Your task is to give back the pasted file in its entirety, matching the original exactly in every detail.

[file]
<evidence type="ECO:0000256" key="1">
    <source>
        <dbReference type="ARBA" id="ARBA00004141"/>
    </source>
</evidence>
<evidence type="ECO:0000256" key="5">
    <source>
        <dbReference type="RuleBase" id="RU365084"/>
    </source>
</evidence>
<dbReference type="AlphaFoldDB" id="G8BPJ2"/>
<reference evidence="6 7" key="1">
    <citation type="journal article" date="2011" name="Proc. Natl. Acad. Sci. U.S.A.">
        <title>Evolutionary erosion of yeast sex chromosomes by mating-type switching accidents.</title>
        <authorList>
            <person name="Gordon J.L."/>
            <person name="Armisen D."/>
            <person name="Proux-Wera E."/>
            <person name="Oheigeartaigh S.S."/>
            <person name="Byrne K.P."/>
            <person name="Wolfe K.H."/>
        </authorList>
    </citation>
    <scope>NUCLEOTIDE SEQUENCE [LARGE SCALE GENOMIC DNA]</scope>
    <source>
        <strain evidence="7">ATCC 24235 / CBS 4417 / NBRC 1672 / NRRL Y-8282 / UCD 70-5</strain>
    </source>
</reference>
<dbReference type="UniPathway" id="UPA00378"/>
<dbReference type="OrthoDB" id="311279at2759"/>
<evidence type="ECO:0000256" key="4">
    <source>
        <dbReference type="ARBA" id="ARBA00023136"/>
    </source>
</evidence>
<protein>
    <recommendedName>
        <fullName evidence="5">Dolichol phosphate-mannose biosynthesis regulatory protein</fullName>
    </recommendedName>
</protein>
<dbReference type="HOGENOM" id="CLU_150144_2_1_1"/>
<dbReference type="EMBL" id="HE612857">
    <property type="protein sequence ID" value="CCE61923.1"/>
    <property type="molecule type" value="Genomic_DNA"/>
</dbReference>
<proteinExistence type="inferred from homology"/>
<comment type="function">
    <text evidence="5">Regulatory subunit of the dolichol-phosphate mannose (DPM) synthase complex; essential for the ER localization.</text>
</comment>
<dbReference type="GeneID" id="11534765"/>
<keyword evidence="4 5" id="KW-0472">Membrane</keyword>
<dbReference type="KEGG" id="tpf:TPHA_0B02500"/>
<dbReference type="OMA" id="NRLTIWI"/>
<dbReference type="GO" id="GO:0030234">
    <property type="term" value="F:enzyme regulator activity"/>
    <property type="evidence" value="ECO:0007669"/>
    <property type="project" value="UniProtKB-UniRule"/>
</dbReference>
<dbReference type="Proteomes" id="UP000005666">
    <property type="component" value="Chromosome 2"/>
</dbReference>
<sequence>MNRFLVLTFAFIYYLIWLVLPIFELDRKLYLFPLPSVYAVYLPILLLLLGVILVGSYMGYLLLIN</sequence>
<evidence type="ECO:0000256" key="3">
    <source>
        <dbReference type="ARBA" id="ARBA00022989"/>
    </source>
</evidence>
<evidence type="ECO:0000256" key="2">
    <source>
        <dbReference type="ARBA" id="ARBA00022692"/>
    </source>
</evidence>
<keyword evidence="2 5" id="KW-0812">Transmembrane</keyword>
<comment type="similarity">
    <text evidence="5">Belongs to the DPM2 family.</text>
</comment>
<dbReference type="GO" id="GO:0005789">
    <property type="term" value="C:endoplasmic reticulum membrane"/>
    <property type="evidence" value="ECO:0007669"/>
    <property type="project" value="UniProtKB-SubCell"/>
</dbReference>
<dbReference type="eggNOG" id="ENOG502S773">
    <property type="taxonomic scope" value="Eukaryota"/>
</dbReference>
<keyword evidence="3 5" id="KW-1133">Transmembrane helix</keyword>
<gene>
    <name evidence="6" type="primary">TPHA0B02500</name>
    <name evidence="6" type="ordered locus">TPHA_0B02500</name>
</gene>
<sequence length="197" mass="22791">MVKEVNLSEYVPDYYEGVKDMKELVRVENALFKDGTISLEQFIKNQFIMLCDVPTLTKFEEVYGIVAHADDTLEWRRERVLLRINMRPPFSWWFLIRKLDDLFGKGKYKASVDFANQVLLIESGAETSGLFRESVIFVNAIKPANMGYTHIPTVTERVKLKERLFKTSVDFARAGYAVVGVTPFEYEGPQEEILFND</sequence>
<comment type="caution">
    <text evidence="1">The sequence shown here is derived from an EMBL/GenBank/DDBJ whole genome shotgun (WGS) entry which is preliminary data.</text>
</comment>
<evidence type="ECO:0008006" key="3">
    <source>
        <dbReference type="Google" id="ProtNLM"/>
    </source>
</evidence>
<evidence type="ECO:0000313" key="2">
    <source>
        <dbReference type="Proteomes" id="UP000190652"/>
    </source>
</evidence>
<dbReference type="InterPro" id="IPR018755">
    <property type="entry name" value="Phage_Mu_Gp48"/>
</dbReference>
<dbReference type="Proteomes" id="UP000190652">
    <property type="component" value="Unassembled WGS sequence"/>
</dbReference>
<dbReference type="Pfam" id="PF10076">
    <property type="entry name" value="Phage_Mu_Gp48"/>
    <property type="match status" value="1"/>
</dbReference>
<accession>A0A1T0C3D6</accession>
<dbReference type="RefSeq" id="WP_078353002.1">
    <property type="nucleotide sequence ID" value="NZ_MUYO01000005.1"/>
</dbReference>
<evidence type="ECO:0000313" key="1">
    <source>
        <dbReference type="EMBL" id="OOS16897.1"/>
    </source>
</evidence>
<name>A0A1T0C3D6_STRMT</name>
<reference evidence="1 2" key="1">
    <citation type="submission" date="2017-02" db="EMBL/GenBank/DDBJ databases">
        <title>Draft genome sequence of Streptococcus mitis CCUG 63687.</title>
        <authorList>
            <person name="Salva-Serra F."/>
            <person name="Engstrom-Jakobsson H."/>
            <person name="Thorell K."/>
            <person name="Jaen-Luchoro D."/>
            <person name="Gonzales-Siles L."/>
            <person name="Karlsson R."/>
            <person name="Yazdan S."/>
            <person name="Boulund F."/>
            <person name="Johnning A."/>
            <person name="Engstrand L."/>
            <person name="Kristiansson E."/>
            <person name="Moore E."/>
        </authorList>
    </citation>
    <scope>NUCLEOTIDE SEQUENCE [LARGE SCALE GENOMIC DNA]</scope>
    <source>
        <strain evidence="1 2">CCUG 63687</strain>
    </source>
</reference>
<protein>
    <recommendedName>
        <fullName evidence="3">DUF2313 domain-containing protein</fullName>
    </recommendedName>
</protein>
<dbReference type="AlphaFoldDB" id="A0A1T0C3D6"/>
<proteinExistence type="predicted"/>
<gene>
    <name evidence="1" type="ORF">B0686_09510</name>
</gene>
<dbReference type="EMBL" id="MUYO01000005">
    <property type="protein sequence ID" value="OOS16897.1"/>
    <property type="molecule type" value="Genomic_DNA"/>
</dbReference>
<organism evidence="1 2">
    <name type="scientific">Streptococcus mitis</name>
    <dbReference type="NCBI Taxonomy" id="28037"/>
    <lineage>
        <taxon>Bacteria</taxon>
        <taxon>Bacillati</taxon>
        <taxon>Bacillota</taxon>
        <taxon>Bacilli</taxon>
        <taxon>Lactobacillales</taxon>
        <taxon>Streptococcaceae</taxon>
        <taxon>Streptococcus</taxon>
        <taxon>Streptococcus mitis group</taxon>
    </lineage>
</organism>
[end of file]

<evidence type="ECO:0000256" key="1">
    <source>
        <dbReference type="ARBA" id="ARBA00004141"/>
    </source>
</evidence>
<evidence type="ECO:0000256" key="5">
    <source>
        <dbReference type="RuleBase" id="RU365084"/>
    </source>
</evidence>
<dbReference type="AlphaFoldDB" id="G8BPJ2"/>
<reference evidence="6 7" key="1">
    <citation type="journal article" date="2011" name="Proc. Natl. Acad. Sci. U.S.A.">
        <title>Evolutionary erosion of yeast sex chromosomes by mating-type switching accidents.</title>
        <authorList>
            <person name="Gordon J.L."/>
            <person name="Armisen D."/>
            <person name="Proux-Wera E."/>
            <person name="Oheigeartaigh S.S."/>
            <person name="Byrne K.P."/>
            <person name="Wolfe K.H."/>
        </authorList>
    </citation>
    <scope>NUCLEOTIDE SEQUENCE [LARGE SCALE GENOMIC DNA]</scope>
    <source>
        <strain evidence="7">ATCC 24235 / CBS 4417 / NBRC 1672 / NRRL Y-8282 / UCD 70-5</strain>
    </source>
</reference>
<dbReference type="UniPathway" id="UPA00378"/>
<dbReference type="OrthoDB" id="311279at2759"/>
<evidence type="ECO:0000256" key="4">
    <source>
        <dbReference type="ARBA" id="ARBA00023136"/>
    </source>
</evidence>
<protein>
    <recommendedName>
        <fullName evidence="5">Dolichol phosphate-mannose biosynthesis regulatory protein</fullName>
    </recommendedName>
</protein>
<dbReference type="HOGENOM" id="CLU_150144_2_1_1"/>
<dbReference type="EMBL" id="HE612857">
    <property type="protein sequence ID" value="CCE61923.1"/>
    <property type="molecule type" value="Genomic_DNA"/>
</dbReference>
<proteinExistence type="inferred from homology"/>
<comment type="function">
    <text evidence="5">Regulatory subunit of the dolichol-phosphate mannose (DPM) synthase complex; essential for the ER localization.</text>
</comment>
<dbReference type="GeneID" id="11534765"/>
<keyword evidence="4 5" id="KW-0472">Membrane</keyword>
<dbReference type="KEGG" id="tpf:TPHA_0B02500"/>
<dbReference type="OMA" id="NRLTIWI"/>
<dbReference type="GO" id="GO:0030234">
    <property type="term" value="F:enzyme regulator activity"/>
    <property type="evidence" value="ECO:0007669"/>
    <property type="project" value="UniProtKB-UniRule"/>
</dbReference>
<dbReference type="Proteomes" id="UP000005666">
    <property type="component" value="Chromosome 2"/>
</dbReference>
<sequence>MNRFLVLTFAFIYYLIWLVLPIFELDRKLYLFPLPSVYAVYLPILLLLLGVILVGSYMGYLLLIN</sequence>
<evidence type="ECO:0000256" key="3">
    <source>
        <dbReference type="ARBA" id="ARBA00022989"/>
    </source>
</evidence>
<evidence type="ECO:0000256" key="2">
    <source>
        <dbReference type="ARBA" id="ARBA00022692"/>
    </source>
</evidence>
<keyword evidence="2 5" id="KW-0812">Transmembrane</keyword>
<comment type="similarity">
    <text evidence="5">Belongs to the DPM2 family.</text>
</comment>
<dbReference type="GO" id="GO:0005789">
    <property type="term" value="C:endoplasmic reticulum membrane"/>
    <property type="evidence" value="ECO:0007669"/>
    <property type="project" value="UniProtKB-SubCell"/>
</dbReference>
<dbReference type="eggNOG" id="ENOG502S773">
    <property type="taxonomic scope" value="Eukaryota"/>
</dbReference>
<keyword evidence="3 5" id="KW-1133">Transmembrane helix</keyword>
<gene>
    <name evidence="6" type="primary">TPHA0B02500</name>
    <name evidence="6" type="ordered locus">TPHA_0B02500</name>
</gene>
<sequence length="197" mass="22791">MVKEVNLSEYVPDYYEGVKDMKELVRVENALFKDGTISLEQFIKNQFIMLCDVPTLTKFEEVYGIVAHADDTLEWRRERVLLRINMRPPFSWWFLIRKLDDLFGKGKYKASVDFANQVLLIESGAETSGLFRESVIFVNAIKPANMGYTHIPTVTERVKLKERLFKTSVDFARAGYAVVGVTPFEYEGPQEEILFND</sequence>
<comment type="caution">
    <text evidence="1">The sequence shown here is derived from an EMBL/GenBank/DDBJ whole genome shotgun (WGS) entry which is preliminary data.</text>
</comment>
<evidence type="ECO:0008006" key="3">
    <source>
        <dbReference type="Google" id="ProtNLM"/>
    </source>
</evidence>
<evidence type="ECO:0000313" key="2">
    <source>
        <dbReference type="Proteomes" id="UP000190652"/>
    </source>
</evidence>
<dbReference type="InterPro" id="IPR018755">
    <property type="entry name" value="Phage_Mu_Gp48"/>
</dbReference>
<dbReference type="Proteomes" id="UP000190652">
    <property type="component" value="Unassembled WGS sequence"/>
</dbReference>
<dbReference type="Pfam" id="PF10076">
    <property type="entry name" value="Phage_Mu_Gp48"/>
    <property type="match status" value="1"/>
</dbReference>
<accession>A0A1T0C3D6</accession>
<dbReference type="RefSeq" id="WP_078353002.1">
    <property type="nucleotide sequence ID" value="NZ_MUYO01000005.1"/>
</dbReference>
<evidence type="ECO:0000313" key="1">
    <source>
        <dbReference type="EMBL" id="OOS16897.1"/>
    </source>
</evidence>
<name>A0A1T0C3D6_STRMT</name>
<reference evidence="1 2" key="1">
    <citation type="submission" date="2017-02" db="EMBL/GenBank/DDBJ databases">
        <title>Draft genome sequence of Streptococcus mitis CCUG 63687.</title>
        <authorList>
            <person name="Salva-Serra F."/>
            <person name="Engstrom-Jakobsson H."/>
            <person name="Thorell K."/>
            <person name="Jaen-Luchoro D."/>
            <person name="Gonzales-Siles L."/>
            <person name="Karlsson R."/>
            <person name="Yazdan S."/>
            <person name="Boulund F."/>
            <person name="Johnning A."/>
            <person name="Engstrand L."/>
            <person name="Kristiansson E."/>
            <person name="Moore E."/>
        </authorList>
    </citation>
    <scope>NUCLEOTIDE SEQUENCE [LARGE SCALE GENOMIC DNA]</scope>
    <source>
        <strain evidence="1 2">CCUG 63687</strain>
    </source>
</reference>
<protein>
    <recommendedName>
        <fullName evidence="3">DUF2313 domain-containing protein</fullName>
    </recommendedName>
</protein>
<dbReference type="AlphaFoldDB" id="A0A1T0C3D6"/>
<proteinExistence type="predicted"/>
<gene>
    <name evidence="1" type="ORF">B0686_09510</name>
</gene>
<dbReference type="EMBL" id="MUYO01000005">
    <property type="protein sequence ID" value="OOS16897.1"/>
    <property type="molecule type" value="Genomic_DNA"/>
</dbReference>
<organism evidence="1 2">
    <name type="scientific">Streptococcus mitis</name>
    <dbReference type="NCBI Taxonomy" id="28037"/>
    <lineage>
        <taxon>Bacteria</taxon>
        <taxon>Bacillati</taxon>
        <taxon>Bacillota</taxon>
        <taxon>Bacilli</taxon>
        <taxon>Lactobacillales</taxon>
        <taxon>Streptococcaceae</taxon>
        <taxon>Streptococcus</taxon>
        <taxon>Streptococcus mitis group</taxon>
    </lineage>
</organism>